The clip monitor block 195 may include a number of counters that count the occurrences of clipping for particular coefficients. These counters can then be monitored to determine the frequency of clipping for a particular image. If the clipping is found to be excessive, packing parameter adjust information 197 can be provided to the mapping block 140, the shifting block 150 and the packing configuration block 190 to adapt the packing parameters or mapping and shifting functions to better suit the image data being compressed. Thus, the packing parameter adjust signals 197 may in one instance move the compand point within a compand function to allow for a higher range of values to be mapped to the predetermined range. Similarly, they can adjust the shifting performed by the shifting block, or reallocate bits within the compressed data set through the packing configuration block 190.

In order to allow accurate decompression of the compressed data, the packing configuration block 190 must be able to provide the particular packing information associated with an image to the decompression block for decompression. If a clip monitor block 195 is included in the system that allows the packing scheme to be adjusted, registers or other forms of data storage must be included in the system such that different packing schemes associated with different images or frames are monitored. Thus, an image may include a tag indicating where the particular packing information for that image is stored.

Note that FIG. 2 includes the ingress bypass path 51 that allows the compression operations performed by the compression block 50 to be bypassed. A multiplexer or other device could be used to select between storing compressed data or uncompressed, unaltered data in the memory 70. Control of the selection may be accomplished using a compression bypass control signal 53 as illustrated.

FIG. 3 illustrates a more detailed view of the decompression block 60. The decompression block 60 includes an unpacking block 210, an inverse mapping block 220, an inverse transform block 230, and preferably a data reassembly block 240. As described earlier, the egress bypass path 61, which is preferably selected using the decompression bypass control signal 63, is included to allow the decompression operations to be bypassed. The decompression block 60 receives the egress compressed data 54 from the memory 70 and produces egress uncompressed data 64. The egress compressed data 54 is provided to the unpacking block 210 which separates the compressed coefficients based on the coefficient identifier to produce the mapped coefficients 142. Note that if the compression involved shifting and truncation, the inverse truncation and shifting blocks will also be included in the unpacking block 210. In order to facilitate unpacking of the egress compressed data 54, the packing block 170 of FIG. 2 preferably packs the various coefficient data in a predetermined order. As such, the first portion of the egress compressed data 54 may be the compressed coefficient identifier, which allows the unpacking blocks 210 to accurately identify and unpack the various coefficients included in the data set.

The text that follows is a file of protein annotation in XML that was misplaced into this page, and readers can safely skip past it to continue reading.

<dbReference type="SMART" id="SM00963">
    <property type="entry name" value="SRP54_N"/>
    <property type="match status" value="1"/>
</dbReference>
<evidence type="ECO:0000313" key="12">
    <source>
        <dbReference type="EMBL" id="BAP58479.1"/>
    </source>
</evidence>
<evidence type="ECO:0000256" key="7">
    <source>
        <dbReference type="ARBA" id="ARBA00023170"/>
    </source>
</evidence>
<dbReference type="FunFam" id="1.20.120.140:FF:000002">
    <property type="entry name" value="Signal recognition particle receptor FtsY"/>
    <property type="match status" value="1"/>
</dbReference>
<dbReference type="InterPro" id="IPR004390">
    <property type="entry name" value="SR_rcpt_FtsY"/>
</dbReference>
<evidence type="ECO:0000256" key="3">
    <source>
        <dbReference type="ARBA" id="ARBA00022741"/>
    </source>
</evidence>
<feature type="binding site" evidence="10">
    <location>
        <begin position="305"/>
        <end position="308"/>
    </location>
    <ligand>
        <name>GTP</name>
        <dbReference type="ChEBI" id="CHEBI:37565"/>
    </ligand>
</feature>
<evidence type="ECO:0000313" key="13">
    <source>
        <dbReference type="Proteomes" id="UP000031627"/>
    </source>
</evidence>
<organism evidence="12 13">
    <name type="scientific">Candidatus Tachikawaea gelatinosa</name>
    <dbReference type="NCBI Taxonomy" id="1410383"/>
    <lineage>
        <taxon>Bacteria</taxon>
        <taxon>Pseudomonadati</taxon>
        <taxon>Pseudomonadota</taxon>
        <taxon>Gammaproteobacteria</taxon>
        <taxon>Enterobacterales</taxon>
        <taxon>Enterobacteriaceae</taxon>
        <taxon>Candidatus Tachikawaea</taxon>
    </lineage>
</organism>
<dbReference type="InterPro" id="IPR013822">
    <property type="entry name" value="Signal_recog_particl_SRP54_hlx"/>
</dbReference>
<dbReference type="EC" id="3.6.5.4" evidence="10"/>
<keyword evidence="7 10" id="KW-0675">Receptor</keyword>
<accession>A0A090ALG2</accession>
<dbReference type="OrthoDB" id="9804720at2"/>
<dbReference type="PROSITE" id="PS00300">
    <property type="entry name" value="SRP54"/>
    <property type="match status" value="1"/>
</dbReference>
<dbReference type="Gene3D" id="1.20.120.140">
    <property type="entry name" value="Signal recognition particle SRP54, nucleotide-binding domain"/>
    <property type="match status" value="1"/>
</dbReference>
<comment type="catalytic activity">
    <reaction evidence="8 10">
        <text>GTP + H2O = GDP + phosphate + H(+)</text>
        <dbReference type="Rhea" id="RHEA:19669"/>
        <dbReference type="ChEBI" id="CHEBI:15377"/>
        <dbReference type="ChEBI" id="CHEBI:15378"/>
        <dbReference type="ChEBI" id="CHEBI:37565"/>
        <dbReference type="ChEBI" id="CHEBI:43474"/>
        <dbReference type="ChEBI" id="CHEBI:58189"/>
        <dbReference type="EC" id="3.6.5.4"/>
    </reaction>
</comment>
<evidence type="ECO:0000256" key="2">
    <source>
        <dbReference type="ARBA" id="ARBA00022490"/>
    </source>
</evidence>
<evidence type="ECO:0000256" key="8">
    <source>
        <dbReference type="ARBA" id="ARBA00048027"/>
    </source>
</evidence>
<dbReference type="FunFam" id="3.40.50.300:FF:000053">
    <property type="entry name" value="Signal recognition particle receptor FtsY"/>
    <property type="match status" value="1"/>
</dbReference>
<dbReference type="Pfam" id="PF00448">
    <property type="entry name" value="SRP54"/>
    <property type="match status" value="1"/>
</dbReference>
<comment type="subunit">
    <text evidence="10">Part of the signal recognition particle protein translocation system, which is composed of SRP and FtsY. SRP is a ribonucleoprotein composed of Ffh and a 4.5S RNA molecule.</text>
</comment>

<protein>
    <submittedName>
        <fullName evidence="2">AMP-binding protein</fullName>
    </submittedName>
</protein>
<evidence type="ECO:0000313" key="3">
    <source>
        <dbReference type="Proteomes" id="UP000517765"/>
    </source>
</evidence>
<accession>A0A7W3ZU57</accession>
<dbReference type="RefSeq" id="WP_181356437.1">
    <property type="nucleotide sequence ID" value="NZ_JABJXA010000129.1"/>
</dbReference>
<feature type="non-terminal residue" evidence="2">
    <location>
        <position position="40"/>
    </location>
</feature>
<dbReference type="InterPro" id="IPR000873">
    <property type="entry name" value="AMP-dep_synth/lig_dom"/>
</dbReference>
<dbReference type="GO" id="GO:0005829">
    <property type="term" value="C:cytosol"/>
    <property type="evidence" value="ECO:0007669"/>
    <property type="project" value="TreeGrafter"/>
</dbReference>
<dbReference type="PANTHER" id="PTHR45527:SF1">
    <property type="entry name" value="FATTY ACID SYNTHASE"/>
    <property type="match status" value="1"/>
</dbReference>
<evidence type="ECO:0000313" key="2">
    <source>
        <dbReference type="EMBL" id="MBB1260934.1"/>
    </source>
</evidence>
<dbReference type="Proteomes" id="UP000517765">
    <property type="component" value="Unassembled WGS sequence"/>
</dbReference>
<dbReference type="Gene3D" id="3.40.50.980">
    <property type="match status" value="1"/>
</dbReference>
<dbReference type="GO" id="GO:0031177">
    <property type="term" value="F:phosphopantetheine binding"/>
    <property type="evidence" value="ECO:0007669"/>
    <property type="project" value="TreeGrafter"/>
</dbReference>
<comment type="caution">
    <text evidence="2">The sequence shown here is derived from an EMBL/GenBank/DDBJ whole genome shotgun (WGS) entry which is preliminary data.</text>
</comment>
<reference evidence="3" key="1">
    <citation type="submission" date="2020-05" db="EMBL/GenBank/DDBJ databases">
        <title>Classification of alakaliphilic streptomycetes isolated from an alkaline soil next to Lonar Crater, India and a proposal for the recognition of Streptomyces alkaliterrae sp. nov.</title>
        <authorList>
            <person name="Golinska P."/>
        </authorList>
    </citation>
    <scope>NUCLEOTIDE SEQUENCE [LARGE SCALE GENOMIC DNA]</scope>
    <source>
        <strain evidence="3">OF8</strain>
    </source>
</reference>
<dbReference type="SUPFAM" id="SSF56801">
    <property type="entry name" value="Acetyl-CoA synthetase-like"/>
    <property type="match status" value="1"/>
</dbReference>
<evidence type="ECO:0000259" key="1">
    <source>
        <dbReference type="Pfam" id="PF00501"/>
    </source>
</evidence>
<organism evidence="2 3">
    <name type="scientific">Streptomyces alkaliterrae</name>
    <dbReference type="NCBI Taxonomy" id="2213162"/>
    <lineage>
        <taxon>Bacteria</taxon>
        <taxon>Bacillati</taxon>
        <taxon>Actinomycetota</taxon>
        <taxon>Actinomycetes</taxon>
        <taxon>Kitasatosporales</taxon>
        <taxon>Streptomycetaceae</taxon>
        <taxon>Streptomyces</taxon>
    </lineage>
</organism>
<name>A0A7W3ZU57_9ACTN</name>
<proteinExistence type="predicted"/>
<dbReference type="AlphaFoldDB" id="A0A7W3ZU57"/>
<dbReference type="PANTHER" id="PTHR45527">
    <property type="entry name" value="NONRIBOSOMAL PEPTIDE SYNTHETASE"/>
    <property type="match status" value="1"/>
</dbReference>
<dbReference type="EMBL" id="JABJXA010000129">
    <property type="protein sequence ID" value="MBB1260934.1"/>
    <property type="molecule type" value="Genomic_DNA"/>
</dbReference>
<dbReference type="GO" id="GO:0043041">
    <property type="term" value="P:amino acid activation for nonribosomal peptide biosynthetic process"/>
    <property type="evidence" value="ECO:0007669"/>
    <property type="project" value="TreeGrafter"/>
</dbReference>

The inverse mapping block 220 performs the opposite function of the mapping block 140 in that it takes the mapped coefficients 142 and “unmaps” them to their original range. Therefore, the function of the inverse mapping block 220 is to map the mapped coefficients 142 to an inverse mapping function to produce the original plurality of coefficients 122. Note that the unpacking block 210 and the inverse mapping block 220 receive packing information 192 from the packing configuration block 190 of FIG. 2 to facilitate the inverse packing and mapping functions.